Solutions do exist. In particular, the structural transformation of rural economies should be speeded up so that fewer agricultural workers are exposed to high temperatures and so that less physical effort has to be expended in such conditions. Other important policy measures that can help are skills development, the promotion of an enabling environment for sustainable enterprises, public investment in infrastructure, and improved integration of developing countries into global trade. At the workplace level, enhanced information about on-site weather conditions, the adaptation of workwear and equipment, and technological improvements can make it easier for workers and their employers to cope with higher temperatures. Employers and workers should discuss together how to adjust working hours, in addition to adopting other occupational safety and health measures. Accordingly, social dialogue is a relevant tool for improving working conditions on a warming planet.

      International collaboration and the coordination of joint efforts are a key part of the package of solutions to the problem of heat stress. This report has been prepared in part to follow up on the International Labour Organization Guidelines for a just transition towards environmentally sustainable economies and societies for all, which invite governments, in consultation with the social partners, to conduct assessments of increased or new occupational safety and health risks resulting from climate change or other risks related to human health and the environment, and identify adequate prevention and protection measures that seek to ensure occupational safety and health. Furthermore, in March 2017, the ILO Governing Body requested the Director-General to promote further discussion, knowledge and under- standing of the implications of climate change for the world of work, particularly for those most affected and vulnerable.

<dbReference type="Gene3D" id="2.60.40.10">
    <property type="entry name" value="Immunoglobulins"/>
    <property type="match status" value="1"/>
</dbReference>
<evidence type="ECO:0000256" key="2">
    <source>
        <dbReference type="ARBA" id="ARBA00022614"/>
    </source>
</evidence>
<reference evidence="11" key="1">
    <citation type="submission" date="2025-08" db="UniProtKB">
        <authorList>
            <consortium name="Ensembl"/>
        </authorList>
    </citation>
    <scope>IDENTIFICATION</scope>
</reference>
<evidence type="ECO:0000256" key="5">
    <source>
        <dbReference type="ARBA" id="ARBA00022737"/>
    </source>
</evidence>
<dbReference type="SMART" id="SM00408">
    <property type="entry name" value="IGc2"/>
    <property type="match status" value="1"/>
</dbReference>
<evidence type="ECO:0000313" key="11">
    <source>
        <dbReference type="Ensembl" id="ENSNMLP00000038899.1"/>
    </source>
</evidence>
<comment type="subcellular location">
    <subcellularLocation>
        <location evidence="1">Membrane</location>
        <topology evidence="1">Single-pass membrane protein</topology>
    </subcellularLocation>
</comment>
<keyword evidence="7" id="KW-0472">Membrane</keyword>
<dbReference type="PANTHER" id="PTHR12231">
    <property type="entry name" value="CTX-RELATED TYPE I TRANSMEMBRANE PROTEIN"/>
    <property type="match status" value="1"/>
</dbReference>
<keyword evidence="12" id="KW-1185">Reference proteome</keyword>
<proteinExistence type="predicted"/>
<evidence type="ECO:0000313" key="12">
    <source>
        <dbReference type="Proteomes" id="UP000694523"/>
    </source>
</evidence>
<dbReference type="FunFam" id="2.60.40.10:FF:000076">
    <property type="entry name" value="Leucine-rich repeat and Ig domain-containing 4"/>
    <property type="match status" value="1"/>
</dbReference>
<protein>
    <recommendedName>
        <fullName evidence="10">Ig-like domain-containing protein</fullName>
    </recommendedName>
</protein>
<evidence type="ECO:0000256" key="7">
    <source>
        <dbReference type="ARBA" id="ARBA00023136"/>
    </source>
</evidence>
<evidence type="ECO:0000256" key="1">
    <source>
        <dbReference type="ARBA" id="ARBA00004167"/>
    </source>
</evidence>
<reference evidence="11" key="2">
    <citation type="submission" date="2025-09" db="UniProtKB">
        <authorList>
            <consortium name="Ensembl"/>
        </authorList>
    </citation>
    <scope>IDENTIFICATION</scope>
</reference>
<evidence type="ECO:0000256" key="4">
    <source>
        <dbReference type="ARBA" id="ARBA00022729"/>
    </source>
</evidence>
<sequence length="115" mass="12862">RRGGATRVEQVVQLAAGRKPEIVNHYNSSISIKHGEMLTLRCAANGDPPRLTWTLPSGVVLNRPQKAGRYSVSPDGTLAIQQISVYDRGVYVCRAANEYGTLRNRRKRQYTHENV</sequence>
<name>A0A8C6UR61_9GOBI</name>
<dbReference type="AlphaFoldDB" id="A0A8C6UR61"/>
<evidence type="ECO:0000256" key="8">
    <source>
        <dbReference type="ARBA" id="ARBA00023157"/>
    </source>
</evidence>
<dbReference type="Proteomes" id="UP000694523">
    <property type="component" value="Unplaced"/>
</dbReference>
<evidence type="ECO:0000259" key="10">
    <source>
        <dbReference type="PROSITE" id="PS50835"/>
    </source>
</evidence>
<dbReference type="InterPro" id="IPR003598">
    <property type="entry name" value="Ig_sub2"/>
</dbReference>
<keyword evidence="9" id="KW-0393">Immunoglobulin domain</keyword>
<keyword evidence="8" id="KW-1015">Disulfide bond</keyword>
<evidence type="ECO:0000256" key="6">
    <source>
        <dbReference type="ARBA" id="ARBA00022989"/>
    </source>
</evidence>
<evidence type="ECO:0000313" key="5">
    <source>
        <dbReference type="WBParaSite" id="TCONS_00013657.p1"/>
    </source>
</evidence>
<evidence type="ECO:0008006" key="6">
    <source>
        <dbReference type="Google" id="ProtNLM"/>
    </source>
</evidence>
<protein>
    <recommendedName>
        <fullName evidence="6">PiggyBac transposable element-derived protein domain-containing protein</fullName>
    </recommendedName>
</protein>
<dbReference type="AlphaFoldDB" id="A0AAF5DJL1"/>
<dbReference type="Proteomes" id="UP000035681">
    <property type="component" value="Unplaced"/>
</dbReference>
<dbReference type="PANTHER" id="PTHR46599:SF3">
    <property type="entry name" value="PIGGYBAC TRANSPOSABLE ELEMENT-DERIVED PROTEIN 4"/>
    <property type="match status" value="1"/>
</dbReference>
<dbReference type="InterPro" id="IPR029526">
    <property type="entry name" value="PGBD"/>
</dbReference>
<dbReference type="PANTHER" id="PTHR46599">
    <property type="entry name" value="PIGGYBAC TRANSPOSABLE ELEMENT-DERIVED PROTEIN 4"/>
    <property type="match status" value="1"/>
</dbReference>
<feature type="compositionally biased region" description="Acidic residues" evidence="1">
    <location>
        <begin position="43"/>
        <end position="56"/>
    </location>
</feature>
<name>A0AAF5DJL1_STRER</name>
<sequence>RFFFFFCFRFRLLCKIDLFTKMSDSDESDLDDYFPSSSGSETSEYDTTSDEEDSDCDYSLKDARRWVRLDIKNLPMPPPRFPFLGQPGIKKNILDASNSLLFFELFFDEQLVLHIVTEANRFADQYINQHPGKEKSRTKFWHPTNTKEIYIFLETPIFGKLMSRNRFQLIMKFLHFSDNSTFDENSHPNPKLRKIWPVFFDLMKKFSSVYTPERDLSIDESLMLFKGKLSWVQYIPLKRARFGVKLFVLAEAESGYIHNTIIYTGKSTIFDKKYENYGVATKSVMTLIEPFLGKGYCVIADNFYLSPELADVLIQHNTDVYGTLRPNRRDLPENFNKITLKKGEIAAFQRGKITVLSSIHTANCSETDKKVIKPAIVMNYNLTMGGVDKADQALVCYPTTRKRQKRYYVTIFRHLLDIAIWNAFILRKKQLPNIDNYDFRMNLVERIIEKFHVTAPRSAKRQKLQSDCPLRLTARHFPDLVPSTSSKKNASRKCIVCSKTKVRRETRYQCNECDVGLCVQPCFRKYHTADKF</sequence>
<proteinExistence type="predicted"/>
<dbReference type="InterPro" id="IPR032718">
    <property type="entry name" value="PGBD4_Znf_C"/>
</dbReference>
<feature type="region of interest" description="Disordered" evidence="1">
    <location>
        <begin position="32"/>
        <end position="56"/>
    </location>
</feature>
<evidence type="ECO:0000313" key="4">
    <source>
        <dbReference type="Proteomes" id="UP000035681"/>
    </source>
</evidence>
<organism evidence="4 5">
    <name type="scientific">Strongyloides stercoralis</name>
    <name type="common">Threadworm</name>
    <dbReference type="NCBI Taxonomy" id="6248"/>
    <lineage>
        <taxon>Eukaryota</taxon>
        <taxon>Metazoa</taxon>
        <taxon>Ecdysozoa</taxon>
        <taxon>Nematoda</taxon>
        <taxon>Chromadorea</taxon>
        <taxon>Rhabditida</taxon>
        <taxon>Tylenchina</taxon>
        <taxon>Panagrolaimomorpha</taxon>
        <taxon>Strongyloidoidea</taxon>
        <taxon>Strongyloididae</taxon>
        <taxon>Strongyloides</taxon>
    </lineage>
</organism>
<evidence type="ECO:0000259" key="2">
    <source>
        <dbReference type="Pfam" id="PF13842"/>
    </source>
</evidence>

Overall, the findings presented in this report make it clear that heat stress in the world of work must be tackled, above all, by promoting occupational safety and health, social dialogue and structural transformation in agriculture, and by encouraging the development of responsible and sustainable, or “green”, businesses. Such an integrated approach was also taken in 2019 by the Global Commission on the Future of Work, which highlighted the need for a universal labour guarantee that includes health and safety standards in all places of work.



For more information, please see the report attached below.


The content was originally posted on on July 1, 2019. 

Photo Credit: Daniel Simon


The views expressed in this article and the report attached are the author's own and do not necessarily reflect those of the SDG Philanthropy Platform. The SDG Philanthropy Platform is a global initiative that connects philanthropy with knowledge and networks that can deepen collaboration, leverage resources and sustain impact, driving SDG delivery within national development planning. It is led by the United Nations Development Programme (UNDP) and Rockefeller Philanthropy Advisors (RPA), and supported by the Conrad N. Hilton Foundation, Ford Foundation, Oak Foundation, Brach Family Charitable Foundation, and many others.